19 August, 2015 – Episode 528 -This Week in Science (TWIS)


The Drinkable Book, DNA Data Storage, Lice Resistance, Ancient Bone Tales, Brainy Mice, Glowing Lizards!, Sperm For Life!, Gut Bacterial Blindness?, Glass Paint, Sweetgrass Solution, New Alcoholism Drugs, One Scan Rules, Freshening Football Helmets, Wiki Science Trolls, Meteoric Life, And Much More…

Disclaimer Disclaimer Disclaimer
For all of our achievements throughout the history of mankind
We now truly live in our most advanced age of scientific understanding.
This statement has been true somewhere in the world for most our history
With some regress allowed for the dark ages when
the fall of Rome was followed by a momentous loss
of the scientific and engineering knowledge of pagan scientists…
But even then, scientific inquiry continued,
lost knowledge was regained,
and scientific progress continued…
in starts and fits we pursued knowledge.
Sometimes at the personal political risk of the pursuer…
Often with great benefit to quality of life,
and always with new challenges for society to adjust to.
We’ve come a long way from that first stone picked up off
the African tundra and knapped into a working tool…
That is, if it was us at all…
In fact, it most certainly was not…
for now, in our most advanced age of scientific achievements
it is beginning to become clear that perhaps…
it was not us who invented the first stone tool after all…
That perhaps when the first ancestor of man picked a stone up off the African plains…
He did so because of the curious knapping he saw about its sharpened edge…
An artifact of an age of understanding that preceded us…
More on that ahead as we head into another episode of…
This Week in Science…
Coming up Next

The Drinkable Book
Chemists have created a book with pages doped with silver and copper nanoparticles that can purify 4 years worth of water for one person.

DNA Data Storage
Researchers are working on a way to not only save data for thousands of years using DNA, but to also make it searchable.

Lice Resistance
Lice populations in 25 states have developed resistance to the common incecticide used in over the counter treatments.

Ancient bones telling tales…
Markings on 3.8 million year old bones have been revealed to be from stone tools making the emergence of tools within the age of Australopithecus, rather than Homo sapiens, much more likely.

Brainy Mice
In lab tests on mice, an enzyme called PDB4E was linked to improved memory and decreased anxiety. If it works in a similar manner in humans, if could be used to treat anxiety disorders and PTSD.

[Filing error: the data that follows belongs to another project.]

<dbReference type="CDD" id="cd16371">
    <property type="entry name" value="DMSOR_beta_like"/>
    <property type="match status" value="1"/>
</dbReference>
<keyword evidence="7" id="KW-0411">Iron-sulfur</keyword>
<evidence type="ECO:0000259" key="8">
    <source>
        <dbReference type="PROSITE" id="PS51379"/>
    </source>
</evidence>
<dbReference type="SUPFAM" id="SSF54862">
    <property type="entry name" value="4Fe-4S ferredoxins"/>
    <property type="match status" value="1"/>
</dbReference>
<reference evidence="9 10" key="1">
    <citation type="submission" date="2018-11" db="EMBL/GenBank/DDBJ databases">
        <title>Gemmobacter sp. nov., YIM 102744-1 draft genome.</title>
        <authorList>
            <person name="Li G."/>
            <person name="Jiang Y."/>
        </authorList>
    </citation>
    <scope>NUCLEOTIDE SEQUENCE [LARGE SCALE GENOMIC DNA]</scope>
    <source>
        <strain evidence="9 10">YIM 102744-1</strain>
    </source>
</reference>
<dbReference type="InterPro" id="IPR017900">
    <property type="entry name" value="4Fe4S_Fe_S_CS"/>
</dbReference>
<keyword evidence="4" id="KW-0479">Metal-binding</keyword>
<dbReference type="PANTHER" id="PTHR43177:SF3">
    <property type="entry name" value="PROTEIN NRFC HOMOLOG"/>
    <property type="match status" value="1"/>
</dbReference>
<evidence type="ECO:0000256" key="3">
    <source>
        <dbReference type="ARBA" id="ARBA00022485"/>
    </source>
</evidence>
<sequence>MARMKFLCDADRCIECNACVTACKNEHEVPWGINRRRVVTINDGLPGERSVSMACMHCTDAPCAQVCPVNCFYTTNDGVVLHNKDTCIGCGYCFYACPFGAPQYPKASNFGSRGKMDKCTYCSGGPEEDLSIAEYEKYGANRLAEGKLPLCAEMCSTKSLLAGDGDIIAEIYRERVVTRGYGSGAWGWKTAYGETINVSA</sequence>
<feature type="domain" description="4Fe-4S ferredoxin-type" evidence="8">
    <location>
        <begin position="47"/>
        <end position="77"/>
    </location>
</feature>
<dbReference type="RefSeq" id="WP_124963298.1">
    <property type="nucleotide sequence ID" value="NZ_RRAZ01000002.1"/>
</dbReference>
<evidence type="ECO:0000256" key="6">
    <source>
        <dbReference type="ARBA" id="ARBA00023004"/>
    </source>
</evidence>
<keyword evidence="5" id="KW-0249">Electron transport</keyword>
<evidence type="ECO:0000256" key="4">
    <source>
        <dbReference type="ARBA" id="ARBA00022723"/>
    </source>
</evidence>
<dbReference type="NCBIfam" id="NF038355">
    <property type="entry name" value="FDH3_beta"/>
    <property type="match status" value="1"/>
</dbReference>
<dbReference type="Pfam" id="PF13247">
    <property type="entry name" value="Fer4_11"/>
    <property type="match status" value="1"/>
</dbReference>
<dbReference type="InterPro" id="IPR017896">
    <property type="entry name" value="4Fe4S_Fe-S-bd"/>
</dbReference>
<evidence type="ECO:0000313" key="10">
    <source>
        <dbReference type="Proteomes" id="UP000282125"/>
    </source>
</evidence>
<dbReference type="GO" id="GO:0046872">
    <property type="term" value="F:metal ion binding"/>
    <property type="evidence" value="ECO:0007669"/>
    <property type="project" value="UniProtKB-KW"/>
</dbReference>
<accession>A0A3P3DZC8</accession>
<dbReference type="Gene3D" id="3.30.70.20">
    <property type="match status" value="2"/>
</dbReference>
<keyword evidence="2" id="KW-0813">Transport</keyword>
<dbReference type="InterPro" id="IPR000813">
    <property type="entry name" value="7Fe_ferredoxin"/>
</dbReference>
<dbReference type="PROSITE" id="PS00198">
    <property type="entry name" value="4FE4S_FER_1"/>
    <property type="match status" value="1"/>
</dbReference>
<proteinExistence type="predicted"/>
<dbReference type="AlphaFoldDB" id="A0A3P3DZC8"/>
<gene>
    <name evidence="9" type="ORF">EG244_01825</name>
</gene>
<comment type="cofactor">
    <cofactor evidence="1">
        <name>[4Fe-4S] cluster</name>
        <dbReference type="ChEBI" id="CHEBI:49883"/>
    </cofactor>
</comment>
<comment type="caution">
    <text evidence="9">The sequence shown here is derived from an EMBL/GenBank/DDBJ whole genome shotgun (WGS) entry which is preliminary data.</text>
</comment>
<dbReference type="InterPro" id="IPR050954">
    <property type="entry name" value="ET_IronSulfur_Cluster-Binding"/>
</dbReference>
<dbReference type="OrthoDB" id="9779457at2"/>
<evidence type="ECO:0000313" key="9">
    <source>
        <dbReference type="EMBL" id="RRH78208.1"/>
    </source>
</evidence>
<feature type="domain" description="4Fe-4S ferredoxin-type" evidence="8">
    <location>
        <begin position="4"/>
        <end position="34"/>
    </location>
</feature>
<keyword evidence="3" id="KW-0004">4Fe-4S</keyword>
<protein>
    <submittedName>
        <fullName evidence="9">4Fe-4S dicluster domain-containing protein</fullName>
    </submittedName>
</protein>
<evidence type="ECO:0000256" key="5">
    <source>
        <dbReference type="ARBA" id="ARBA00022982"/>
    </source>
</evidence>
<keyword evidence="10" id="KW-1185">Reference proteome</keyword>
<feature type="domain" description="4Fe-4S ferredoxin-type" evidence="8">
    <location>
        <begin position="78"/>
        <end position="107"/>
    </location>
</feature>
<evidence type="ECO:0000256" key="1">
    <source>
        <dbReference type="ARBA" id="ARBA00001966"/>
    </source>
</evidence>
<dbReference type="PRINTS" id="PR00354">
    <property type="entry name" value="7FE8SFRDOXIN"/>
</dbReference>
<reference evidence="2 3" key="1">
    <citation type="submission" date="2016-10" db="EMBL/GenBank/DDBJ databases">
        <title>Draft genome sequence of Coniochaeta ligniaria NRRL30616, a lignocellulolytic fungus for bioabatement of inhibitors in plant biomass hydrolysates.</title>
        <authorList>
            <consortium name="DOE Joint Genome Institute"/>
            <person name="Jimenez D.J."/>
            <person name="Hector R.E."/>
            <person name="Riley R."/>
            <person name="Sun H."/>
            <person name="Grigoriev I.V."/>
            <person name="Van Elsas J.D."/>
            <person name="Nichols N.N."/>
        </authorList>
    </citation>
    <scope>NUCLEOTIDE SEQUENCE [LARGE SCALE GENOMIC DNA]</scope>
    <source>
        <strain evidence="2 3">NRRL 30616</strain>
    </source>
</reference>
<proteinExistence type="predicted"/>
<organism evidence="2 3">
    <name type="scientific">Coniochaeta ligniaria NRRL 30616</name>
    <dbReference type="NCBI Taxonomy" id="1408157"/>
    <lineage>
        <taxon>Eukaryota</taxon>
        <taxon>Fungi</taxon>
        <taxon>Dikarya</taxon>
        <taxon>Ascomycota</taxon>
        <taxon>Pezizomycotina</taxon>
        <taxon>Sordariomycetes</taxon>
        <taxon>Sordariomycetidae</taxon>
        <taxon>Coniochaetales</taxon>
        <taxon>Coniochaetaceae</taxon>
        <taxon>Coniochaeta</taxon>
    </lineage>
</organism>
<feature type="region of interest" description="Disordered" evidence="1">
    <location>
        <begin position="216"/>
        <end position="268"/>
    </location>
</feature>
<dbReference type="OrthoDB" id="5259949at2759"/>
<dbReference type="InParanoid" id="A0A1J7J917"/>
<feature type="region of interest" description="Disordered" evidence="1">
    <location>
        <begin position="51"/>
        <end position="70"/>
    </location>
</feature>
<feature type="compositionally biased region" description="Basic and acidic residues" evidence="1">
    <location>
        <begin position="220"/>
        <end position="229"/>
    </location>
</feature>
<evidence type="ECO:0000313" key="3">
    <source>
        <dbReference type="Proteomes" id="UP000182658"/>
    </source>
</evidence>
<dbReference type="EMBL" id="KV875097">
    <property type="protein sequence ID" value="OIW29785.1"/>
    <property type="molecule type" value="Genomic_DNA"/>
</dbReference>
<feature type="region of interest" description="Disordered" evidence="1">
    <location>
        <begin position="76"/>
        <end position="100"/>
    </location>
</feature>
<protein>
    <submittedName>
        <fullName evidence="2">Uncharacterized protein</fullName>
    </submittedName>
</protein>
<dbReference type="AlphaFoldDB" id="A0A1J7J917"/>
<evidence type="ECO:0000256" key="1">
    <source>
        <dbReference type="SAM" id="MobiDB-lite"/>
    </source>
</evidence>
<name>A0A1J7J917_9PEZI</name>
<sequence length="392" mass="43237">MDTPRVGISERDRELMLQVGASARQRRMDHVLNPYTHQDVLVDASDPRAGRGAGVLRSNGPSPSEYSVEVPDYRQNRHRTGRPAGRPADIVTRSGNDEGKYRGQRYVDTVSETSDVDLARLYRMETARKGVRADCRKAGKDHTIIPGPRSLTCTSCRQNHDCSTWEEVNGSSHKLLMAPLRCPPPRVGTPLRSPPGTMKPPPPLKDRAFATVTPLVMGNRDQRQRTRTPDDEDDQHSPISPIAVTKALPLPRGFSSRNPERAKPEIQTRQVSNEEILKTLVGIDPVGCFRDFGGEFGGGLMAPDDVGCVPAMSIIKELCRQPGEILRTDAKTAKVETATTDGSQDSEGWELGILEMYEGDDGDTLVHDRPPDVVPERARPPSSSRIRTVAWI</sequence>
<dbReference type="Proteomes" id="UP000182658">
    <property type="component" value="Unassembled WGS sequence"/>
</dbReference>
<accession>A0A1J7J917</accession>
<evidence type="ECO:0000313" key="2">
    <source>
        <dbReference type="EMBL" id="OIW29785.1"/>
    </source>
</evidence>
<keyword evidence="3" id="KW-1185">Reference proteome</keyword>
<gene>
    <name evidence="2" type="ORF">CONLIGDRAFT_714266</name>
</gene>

Great Glowing Geckos, Batman! (I mean, anoles…)
The shady areas of a vibrant forest become “visually noisy,” but translucent neckflaps, or dewlaps, help cut through it all and attract the “ladies.”

Stored sperm gives species hope
Black-footed ferret sperm from a 20-year-long dead ferret has successfully injected the captive population with new genetic material. Should we keep a store of endangered species’ sperm for safe-keeping?

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Gut Bacterial Blindness?
Do bacteria in the gut activate an immune response that can cause blindness in the eyes? It is very possible.

Glass Paint
Will paint made of glass reduce heat absorption on roofs, automobiles, and playgrounds?

Sweetgrass Solution
Turns out that sweetgrass contains known mosquito repellents, and performs at least as well as DEET in repelling the biting insects.

New Alcoholism Drugs
A new class of drugs, called beta-carbolines, show promise in rat studies for treating alcoholism.

One Scan Rules
Often finding blood clots within the body takes several scans using multiple different methods. A new technique tested in rats has the potential to make only one scan necessary.

Football Helmet Protection
Will a new chemical strip be enough to indicate damage to the head?

Football Brains
Research suggests that high school football player’s brains may not recover from concussions between season, and potentially lead to damaging repercussions.

Googling Wikipedia science trolls
Don’t trust the more controversial Wikipedia entries, they are edited often and not accurately.

Meteoric Impact!
The building blocks of life (the nucleotides that make up DNA) may have been produced by a meteoric impact.

Irisin Redux
Irisin, a molecule purported to be responsible for metabolic increases after exercise, has had its ups and downs. Most recently, however, researchers used atomic methods to prove its presence in blood samples. The question now is what its presence means.

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I'm the host of this little science show.